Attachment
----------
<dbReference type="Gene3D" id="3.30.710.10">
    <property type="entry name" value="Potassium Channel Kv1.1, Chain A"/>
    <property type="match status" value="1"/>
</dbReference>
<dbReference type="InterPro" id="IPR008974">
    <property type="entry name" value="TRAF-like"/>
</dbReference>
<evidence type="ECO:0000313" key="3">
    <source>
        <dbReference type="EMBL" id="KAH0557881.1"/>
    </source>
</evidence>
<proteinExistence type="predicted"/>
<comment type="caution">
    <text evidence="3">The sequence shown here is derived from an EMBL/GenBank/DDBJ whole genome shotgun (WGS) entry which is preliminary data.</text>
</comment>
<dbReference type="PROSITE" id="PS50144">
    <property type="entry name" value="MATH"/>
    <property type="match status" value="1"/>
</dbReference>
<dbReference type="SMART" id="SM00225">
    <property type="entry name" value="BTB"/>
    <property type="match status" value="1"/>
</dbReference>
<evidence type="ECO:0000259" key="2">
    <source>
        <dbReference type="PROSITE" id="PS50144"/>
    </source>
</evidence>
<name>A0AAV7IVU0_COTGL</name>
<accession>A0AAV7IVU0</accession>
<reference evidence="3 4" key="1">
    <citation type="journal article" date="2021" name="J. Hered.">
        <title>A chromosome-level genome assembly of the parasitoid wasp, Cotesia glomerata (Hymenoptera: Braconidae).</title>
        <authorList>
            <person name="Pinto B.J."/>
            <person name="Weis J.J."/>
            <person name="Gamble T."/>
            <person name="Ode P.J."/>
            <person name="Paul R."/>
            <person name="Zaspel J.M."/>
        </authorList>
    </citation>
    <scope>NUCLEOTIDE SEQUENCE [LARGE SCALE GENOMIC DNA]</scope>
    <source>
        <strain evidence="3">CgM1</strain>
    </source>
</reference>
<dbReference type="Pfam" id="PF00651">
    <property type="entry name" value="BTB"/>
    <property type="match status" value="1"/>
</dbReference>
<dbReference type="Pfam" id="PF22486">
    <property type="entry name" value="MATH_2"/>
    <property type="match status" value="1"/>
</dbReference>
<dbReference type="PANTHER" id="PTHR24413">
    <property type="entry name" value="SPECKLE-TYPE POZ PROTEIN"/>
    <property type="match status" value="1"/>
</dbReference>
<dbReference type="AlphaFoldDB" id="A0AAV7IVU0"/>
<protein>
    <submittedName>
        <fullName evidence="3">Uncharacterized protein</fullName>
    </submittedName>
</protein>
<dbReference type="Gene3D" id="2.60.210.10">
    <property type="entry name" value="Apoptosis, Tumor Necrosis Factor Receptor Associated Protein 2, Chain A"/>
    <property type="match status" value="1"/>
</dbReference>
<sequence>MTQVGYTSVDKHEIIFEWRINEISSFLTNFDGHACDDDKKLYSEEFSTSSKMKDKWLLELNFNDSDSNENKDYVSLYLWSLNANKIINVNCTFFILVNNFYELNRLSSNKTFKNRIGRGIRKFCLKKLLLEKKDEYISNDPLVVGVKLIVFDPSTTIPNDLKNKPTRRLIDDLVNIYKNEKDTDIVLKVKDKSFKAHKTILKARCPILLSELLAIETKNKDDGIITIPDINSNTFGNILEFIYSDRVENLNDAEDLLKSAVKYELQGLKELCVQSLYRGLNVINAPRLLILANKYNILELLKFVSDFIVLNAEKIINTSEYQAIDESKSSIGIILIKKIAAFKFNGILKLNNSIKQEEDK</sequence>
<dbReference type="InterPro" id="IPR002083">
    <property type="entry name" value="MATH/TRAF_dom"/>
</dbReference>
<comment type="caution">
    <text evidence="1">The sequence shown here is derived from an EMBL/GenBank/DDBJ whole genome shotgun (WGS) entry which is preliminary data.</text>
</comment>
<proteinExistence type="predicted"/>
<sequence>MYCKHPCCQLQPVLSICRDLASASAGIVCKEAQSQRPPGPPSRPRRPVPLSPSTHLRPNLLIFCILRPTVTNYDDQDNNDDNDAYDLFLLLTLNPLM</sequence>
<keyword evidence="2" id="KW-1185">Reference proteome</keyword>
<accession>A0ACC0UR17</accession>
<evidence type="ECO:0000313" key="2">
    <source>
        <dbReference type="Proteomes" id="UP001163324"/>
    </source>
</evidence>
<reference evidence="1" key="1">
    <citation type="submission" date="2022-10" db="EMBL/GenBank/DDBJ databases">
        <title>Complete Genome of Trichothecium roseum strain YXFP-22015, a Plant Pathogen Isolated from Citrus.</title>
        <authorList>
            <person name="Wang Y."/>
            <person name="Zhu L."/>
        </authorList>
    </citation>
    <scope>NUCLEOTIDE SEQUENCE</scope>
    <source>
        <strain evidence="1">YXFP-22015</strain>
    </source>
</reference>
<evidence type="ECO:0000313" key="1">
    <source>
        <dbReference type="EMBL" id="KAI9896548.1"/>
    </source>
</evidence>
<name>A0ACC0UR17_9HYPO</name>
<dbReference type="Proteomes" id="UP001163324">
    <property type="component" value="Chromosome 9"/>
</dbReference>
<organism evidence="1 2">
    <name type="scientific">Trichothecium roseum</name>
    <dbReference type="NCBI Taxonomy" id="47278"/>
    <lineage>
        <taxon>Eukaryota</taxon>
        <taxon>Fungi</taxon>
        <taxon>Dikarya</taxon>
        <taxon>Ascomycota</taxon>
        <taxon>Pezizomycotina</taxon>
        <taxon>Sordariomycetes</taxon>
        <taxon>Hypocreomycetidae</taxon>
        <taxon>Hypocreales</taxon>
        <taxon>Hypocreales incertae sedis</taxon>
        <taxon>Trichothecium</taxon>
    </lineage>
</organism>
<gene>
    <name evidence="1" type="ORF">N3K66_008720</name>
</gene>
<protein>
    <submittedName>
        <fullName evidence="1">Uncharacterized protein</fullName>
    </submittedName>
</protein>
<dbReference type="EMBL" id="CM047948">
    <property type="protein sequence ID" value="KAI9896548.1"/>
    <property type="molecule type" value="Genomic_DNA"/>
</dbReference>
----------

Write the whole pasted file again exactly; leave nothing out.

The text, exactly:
<dbReference type="Gene3D" id="3.30.710.10">
    <property type="entry name" value="Potassium Channel Kv1.1, Chain A"/>
    <property type="match status" value="1"/>
</dbReference>
<dbReference type="InterPro" id="IPR008974">
    <property type="entry name" value="TRAF-like"/>
</dbReference>
<evidence type="ECO:0000313" key="3">
    <source>
        <dbReference type="EMBL" id="KAH0557881.1"/>
    </source>
</evidence>
<proteinExistence type="predicted"/>
<comment type="caution">
    <text evidence="3">The sequence shown here is derived from an EMBL/GenBank/DDBJ whole genome shotgun (WGS) entry which is preliminary data.</text>
</comment>
<dbReference type="PROSITE" id="PS50144">
    <property type="entry name" value="MATH"/>
    <property type="match status" value="1"/>
</dbReference>
<dbReference type="SMART" id="SM00225">
    <property type="entry name" value="BTB"/>
    <property type="match status" value="1"/>
</dbReference>
<evidence type="ECO:0000259" key="2">
    <source>
        <dbReference type="PROSITE" id="PS50144"/>
    </source>
</evidence>
<name>A0AAV7IVU0_COTGL</name>
<accession>A0AAV7IVU0</accession>
<reference evidence="3 4" key="1">
    <citation type="journal article" date="2021" name="J. Hered.">
        <title>A chromosome-level genome assembly of the parasitoid wasp, Cotesia glomerata (Hymenoptera: Braconidae).</title>
        <authorList>
            <person name="Pinto B.J."/>
            <person name="Weis J.J."/>
            <person name="Gamble T."/>
            <person name="Ode P.J."/>
            <person name="Paul R."/>
            <person name="Zaspel J.M."/>
        </authorList>
    </citation>
    <scope>NUCLEOTIDE SEQUENCE [LARGE SCALE GENOMIC DNA]</scope>
    <source>
        <strain evidence="3">CgM1</strain>
    </source>
</reference>
<dbReference type="Pfam" id="PF00651">
    <property type="entry name" value="BTB"/>
    <property type="match status" value="1"/>
</dbReference>
<dbReference type="Pfam" id="PF22486">
    <property type="entry name" value="MATH_2"/>
    <property type="match status" value="1"/>
</dbReference>
<dbReference type="PANTHER" id="PTHR24413">
    <property type="entry name" value="SPECKLE-TYPE POZ PROTEIN"/>
    <property type="match status" value="1"/>
</dbReference>
<dbReference type="AlphaFoldDB" id="A0AAV7IVU0"/>
<protein>
    <submittedName>
        <fullName evidence="3">Uncharacterized protein</fullName>
    </submittedName>
</protein>
<dbReference type="Gene3D" id="2.60.210.10">
    <property type="entry name" value="Apoptosis, Tumor Necrosis Factor Receptor Associated Protein 2, Chain A"/>
    <property type="match status" value="1"/>
</dbReference>
<sequence>MTQVGYTSVDKHEIIFEWRINEISSFLTNFDGHACDDDKKLYSEEFSTSSKMKDKWLLELNFNDSDSNENKDYVSLYLWSLNANKIINVNCTFFILVNNFYELNRLSSNKTFKNRIGRGIRKFCLKKLLLEKKDEYISNDPLVVGVKLIVFDPSTTIPNDLKNKPTRRLIDDLVNIYKNEKDTDIVLKVKDKSFKAHKTILKARCPILLSELLAIETKNKDDGIITIPDINSNTFGNILEFIYSDRVENLNDAEDLLKSAVKYELQGLKELCVQSLYRGLNVINAPRLLILANKYNILELLKFVSDFIVLNAEKIINTSEYQAIDESKSSIGIILIKKIAAFKFNGILKLNNSIKQEEDK</sequence>
<dbReference type="InterPro" id="IPR002083">
    <property type="entry name" value="MATH/TRAF_dom"/>
</dbReference>
<comment type="caution">
    <text evidence="1">The sequence shown here is derived from an EMBL/GenBank/DDBJ whole genome shotgun (WGS) entry which is preliminary data.</text>
</comment>
<proteinExistence type="predicted"/>
<sequence>MYCKHPCCQLQPVLSICRDLASASAGIVCKEAQSQRPPGPPSRPRRPVPLSPSTHLRPNLLIFCILRPTVTNYDDQDNNDDNDAYDLFLLLTLNPLM</sequence>
<keyword evidence="2" id="KW-1185">Reference proteome</keyword>
<accession>A0ACC0UR17</accession>
<evidence type="ECO:0000313" key="2">
    <source>
        <dbReference type="Proteomes" id="UP001163324"/>
    </source>
</evidence>
<reference evidence="1" key="1">
    <citation type="submission" date="2022-10" db="EMBL/GenBank/DDBJ databases">
        <title>Complete Genome of Trichothecium roseum strain YXFP-22015, a Plant Pathogen Isolated from Citrus.</title>
        <authorList>
            <person name="Wang Y."/>
            <person name="Zhu L."/>
        </authorList>
    </citation>
    <scope>NUCLEOTIDE SEQUENCE</scope>
    <source>
        <strain evidence="1">YXFP-22015</strain>
    </source>
</reference>
<evidence type="ECO:0000313" key="1">
    <source>
        <dbReference type="EMBL" id="KAI9896548.1"/>
    </source>
</evidence>
<name>A0ACC0UR17_9HYPO</name>
<dbReference type="Proteomes" id="UP001163324">
    <property type="component" value="Chromosome 9"/>
</dbReference>
<organism evidence="1 2">
    <name type="scientific">Trichothecium roseum</name>
    <dbReference type="NCBI Taxonomy" id="47278"/>
    <lineage>
        <taxon>Eukaryota</taxon>
        <taxon>Fungi</taxon>
        <taxon>Dikarya</taxon>
        <taxon>Ascomycota</taxon>
        <taxon>Pezizomycotina</taxon>
        <taxon>Sordariomycetes</taxon>
        <taxon>Hypocreomycetidae</taxon>
        <taxon>Hypocreales</taxon>
        <taxon>Hypocreales incertae sedis</taxon>
        <taxon>Trichothecium</taxon>
    </lineage>
</organism>
<gene>
    <name evidence="1" type="ORF">N3K66_008720</name>
</gene>
<protein>
    <submittedName>
        <fullName evidence="1">Uncharacterized protein</fullName>
    </submittedName>
</protein>
<dbReference type="EMBL" id="CM047948">
    <property type="protein sequence ID" value="KAI9896548.1"/>
    <property type="molecule type" value="Genomic_DNA"/>
</dbReference>